The Wisconsin Supreme Court ruled Friday that the state's heavily gerrymandered state legislative maps are unconstitutional and ordered lawmakers to draw new maps ahead of the 2024 election.
The case over Republican-drawn lines emerged as a political flashpoint in the closely watched swing state, the first major case heard and decided by the court's neoliberal majority.
A 4-3 judgment In theory, the justices tasked lawmakers with drawing new maps, but wrote that if they failed to do so, the court could move forward with the process of drawing a preliminary “remedial” map.
The ideological balance of the Wisconsin Supreme Court shifted to liberals for the first time in 15 years in April, after Janet Protasiewicz, a retired conservative justice, won a seat on the court.
During the race, Protasiewicz criticized the state's maps as “unfair” and “”Fraudulent” — comments from conservatives that proved he predicted how he would rule on the issue. Following his victory, Republicans in the state demanded that he recuse himself from the case, with some threatening to impeach him for refusing to do so.
State's Current Legislative Map — It's the Experts have said It's one of the worst in the U.S. — approved last year by a previously conservative majority on the state Supreme Court. Democrat Tony Evers and the GOP-controlled Legislature disagree on the boundaries.
The newly tossed legislative maps heavily favor Republicans: they control 64 of the 99 seats in the state legislature and 22 of the 33 seats in the state senate. Both the state and the last two gubernatorial races have been decided by less than 4 points.
In a challenge to the map, Democratic lawyers argued it was unconstitutional because it violated the state constitution's requirement that districts be contiguous — a cumbersome and poorly defined rule that mandates legislative districts be physically close to each other. Critics of the current maps have noted that some Wisconsin counties include “islands” (or isolated areas) in other counties. Compare them Have Swiss cheese.
In their ruling Friday, the court's liberal justices agreed, noting that the Wisconsin Constitution states that “state legislative districts must be composed of 'contiguous territory.'”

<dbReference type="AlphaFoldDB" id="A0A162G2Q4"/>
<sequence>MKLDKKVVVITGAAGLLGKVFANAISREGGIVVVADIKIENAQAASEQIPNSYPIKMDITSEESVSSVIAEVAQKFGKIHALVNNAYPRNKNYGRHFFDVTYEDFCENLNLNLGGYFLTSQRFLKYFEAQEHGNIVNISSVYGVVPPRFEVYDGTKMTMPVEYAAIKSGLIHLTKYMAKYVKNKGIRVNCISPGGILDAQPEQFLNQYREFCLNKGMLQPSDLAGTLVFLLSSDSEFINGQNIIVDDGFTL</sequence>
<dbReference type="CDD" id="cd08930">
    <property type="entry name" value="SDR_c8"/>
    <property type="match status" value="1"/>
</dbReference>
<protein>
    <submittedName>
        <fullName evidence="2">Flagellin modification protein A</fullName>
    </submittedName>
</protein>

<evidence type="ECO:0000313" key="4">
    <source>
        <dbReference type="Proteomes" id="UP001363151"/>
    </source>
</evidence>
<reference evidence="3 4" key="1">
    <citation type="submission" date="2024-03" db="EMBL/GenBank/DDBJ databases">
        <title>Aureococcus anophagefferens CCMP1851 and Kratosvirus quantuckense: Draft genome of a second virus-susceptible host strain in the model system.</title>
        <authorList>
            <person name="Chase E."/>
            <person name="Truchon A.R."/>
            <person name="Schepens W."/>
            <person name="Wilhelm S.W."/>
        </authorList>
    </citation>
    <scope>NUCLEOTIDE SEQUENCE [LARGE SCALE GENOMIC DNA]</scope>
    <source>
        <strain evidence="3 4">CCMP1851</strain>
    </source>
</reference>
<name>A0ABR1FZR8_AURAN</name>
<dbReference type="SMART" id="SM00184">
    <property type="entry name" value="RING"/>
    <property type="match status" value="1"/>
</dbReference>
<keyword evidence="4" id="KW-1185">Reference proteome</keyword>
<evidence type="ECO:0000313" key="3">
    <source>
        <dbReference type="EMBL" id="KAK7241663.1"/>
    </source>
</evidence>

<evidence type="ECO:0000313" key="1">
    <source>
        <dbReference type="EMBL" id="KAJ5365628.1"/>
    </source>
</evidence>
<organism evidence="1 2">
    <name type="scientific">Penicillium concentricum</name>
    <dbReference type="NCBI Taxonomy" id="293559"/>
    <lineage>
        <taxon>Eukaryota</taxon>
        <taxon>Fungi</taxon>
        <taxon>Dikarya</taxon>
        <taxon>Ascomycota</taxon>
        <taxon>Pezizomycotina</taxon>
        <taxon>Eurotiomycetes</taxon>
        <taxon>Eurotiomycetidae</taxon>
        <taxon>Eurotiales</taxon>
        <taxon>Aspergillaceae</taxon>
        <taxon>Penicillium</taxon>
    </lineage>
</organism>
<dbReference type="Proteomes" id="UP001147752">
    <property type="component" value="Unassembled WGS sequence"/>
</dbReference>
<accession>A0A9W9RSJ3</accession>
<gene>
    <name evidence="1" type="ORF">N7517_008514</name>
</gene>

“At least 50 of the 99 Assembly districts and at least 20 of the 33 Senate districts violate this mandate, which is unconstitutional,” they wrote.
“The settlement maps must be adopted before the 2024 elections. We believe the legislative process will produce new legislative district maps. However, failing that, this Court is prepared to accept settlement maps based on the criteria, process and dates set out in this opinion and the concurrent order,” the judges continued.
The liberal majority ordered state legislators to have new maps before the Aug. 13 legislative primary election.
The ruling requires every member of the state legislature and half of the state senate to run in a redrawn district.
In a blistering dissent, conservative Justice Annette Ziegler reiterated criticism of the court's liberal majority by Republicans in the state, writing that “the deal was sealed on election night” — a reference to Protasiewicz's victory in April. Maps.
“No longer is the judicial branch so dangerous in Wisconsin,” Ziegler wrote.
State Assembly Speaker Robin Vos, a Republican who has been one of Protasiewicz's most vocal critics, suggested in X that Republicans could appeal the ruling to the U.S. Supreme Court.
“Decided before suit is brought,” Vos wrote. “Fortunately, the U.S. Supreme Court will have the last word.”
Progressive organizations hailed the verdict.
“Wisconsin is one of the worst gerrymander states in the country, and Republicans have long robbed voters of true representation,” said Heather Williams, chair of the Democratic Legislative Campaign Committee. “We applaud the Wisconsin Supreme Court for finding these maps unconstitutional and urge that future maps fairly reflect communities across the state. Make no mistake: this decision is a game-changer.
Further underscoring the decision's significance is the fact that it's not just the maps at stake: It could also be the fate of decades of conservative legislation in the perennial battleground state.
While the ruling certainly won't hand Democrats control of the Republican Party, it will weaken the GOP's 12-year hold on both, according to recent analyzes of maps. Milwaukee Journal Sentinel And this Associated Press.
This will help boost future efforts to reverse years of conservative policies in the state on related issues. Election Administration, trade unions And Abortion. The new maps could move Republicans further from a supermajority (the party currently has one in the state Senate. Only two seats short having one in the state legislature), and with it, the ability to override Evers' vetoes.
Meanwhile, the ruling will reignite calls among Republicans to impeach Protasievich.
Wisconsin Republican lawmakers began talking openly about the possibility of impeaching him days after his April victory. Vos directed a panel of former members of the Wisconsin Supreme Court to provide an analysis of whether Protasiewicz could be impeached.
However, members of the secret committee, assembled by Voss, eventually advised him No Go ahead with the charge. and while Vos, In an interview with the Milwaukee Journal Sentinel this weekAppearing somewhat withdrawn, he added that an allegation was “not off the table”.